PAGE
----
“I never knew that my sport had affected someone else in that way, so it was really a motivating thing.”
That motivation, along with the pure love of sport, is what keeps Daniels going when the daily grind of her self-constructed reality seems overwhelming.
Daniels, a public advocate for women in her sport, as well as the International Canoe Federation are waiting for the International Olympic Committee to decide if more medals will be given to women at the 2020 Tokyo Games.
Currently, men can compete in C1 slalom and C2, which includes two men in a canoe, as well as men’s kayak, whereas women only have the latter option.
The IOC is expected to give its decision on introducing C1 for the women next month, which could also mean the end of C2 on the men’s side.
“That’s also really controversial because as much as I want my opportunity to go and compete as a canoe woman, that’s also hindering an opportunity for men to go compete in C2,” she said.
Until then, Daniels and other female athletes in slalom aren’t eligible for Sport Canada funding and even if the IOC does gives the green light, the money wouldn’t kick in for another year.
That’s meant crowdsourcing and fundraising for Daniels, while juggling work, business classes at Mount Royal University and her six hours of daily training, six days a week.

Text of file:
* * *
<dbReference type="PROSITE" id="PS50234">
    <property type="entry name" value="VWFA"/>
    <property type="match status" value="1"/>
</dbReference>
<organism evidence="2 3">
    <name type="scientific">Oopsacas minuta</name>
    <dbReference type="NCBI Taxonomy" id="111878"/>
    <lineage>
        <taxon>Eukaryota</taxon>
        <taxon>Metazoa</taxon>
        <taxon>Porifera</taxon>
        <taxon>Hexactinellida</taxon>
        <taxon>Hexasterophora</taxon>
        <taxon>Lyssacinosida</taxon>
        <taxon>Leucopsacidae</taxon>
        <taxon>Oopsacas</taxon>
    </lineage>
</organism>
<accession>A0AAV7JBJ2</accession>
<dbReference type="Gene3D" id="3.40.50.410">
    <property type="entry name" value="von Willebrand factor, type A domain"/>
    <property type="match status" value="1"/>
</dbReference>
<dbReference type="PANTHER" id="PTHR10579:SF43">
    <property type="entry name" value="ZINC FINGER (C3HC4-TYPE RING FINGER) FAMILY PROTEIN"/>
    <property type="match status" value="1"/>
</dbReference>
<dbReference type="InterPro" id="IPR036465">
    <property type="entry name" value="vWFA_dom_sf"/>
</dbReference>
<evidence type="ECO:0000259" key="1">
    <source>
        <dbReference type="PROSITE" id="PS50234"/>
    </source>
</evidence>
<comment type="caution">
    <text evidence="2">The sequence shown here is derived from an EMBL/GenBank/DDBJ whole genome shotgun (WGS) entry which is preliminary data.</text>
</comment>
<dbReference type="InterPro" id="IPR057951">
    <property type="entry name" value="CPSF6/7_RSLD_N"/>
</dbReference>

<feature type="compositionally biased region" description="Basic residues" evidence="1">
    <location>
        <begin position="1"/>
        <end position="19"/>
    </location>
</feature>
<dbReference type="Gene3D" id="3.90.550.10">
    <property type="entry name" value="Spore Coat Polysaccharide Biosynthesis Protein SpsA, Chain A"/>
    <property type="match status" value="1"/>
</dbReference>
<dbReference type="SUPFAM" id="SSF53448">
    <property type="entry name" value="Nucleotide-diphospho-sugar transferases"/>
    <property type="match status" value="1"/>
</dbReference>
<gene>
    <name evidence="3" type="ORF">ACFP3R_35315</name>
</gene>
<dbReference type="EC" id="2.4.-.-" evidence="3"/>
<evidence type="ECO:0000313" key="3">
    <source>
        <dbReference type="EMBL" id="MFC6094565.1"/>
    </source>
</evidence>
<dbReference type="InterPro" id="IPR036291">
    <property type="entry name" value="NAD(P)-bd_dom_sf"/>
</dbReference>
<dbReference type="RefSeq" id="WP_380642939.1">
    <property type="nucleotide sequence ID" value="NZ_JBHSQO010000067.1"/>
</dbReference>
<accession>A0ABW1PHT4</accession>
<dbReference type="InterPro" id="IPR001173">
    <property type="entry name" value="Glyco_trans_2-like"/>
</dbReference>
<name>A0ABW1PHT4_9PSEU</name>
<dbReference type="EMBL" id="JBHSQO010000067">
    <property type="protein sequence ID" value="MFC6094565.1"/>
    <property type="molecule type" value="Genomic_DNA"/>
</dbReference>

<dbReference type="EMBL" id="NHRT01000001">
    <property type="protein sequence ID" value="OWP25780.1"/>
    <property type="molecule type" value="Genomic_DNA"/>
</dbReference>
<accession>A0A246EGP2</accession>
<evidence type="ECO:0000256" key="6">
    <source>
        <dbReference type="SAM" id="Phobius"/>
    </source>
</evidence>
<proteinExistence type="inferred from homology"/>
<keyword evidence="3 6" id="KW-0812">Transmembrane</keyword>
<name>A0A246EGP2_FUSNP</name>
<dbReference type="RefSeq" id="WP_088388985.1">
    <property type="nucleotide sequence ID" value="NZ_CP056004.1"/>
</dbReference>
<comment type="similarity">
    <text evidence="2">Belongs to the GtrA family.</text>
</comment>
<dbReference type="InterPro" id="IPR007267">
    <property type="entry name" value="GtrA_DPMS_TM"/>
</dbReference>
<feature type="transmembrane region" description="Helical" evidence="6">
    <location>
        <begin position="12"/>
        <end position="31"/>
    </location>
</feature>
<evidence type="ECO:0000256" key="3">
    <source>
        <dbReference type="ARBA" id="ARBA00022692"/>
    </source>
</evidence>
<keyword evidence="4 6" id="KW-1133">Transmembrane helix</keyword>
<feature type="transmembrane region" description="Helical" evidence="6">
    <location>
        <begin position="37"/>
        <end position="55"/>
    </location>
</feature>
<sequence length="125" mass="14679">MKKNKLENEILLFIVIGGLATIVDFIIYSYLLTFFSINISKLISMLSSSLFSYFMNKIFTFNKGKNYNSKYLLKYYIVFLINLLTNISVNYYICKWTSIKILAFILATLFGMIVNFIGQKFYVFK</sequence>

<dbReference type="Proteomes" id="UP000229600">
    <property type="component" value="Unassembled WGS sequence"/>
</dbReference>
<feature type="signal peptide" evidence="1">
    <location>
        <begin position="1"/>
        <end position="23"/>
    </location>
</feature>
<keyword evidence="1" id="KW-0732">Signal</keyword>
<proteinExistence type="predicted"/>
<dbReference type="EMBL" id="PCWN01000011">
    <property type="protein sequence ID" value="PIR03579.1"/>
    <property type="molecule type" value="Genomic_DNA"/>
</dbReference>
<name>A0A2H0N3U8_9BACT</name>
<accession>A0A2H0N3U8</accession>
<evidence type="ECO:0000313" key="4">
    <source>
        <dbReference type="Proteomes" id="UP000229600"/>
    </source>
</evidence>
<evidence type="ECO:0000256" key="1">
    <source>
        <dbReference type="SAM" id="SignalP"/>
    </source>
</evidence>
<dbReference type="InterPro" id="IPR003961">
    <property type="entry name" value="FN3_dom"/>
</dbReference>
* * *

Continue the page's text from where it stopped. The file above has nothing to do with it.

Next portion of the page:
She also has a responsibility for her peers as the athlete representative for Canoe Kayak Canada.
“I’m reassessing every day for sure,” she said. “There are always obstacles that are coming up and there’s definitely some hard days where I question if I really want this and if I want to continue.”
Even with the lack of funding and not being able to focus completely on her sport, she has still turned into a top competitor and thinks about what could be.
“I’m extremely happy with my results, but I really think I could have much better results if I could just focus on my paddling and that’s what I’m competing against,” she said, noting her top international competitors benefit from the kind of sponsorship and federation support that she could have if the sport were Olympic-sanctioned.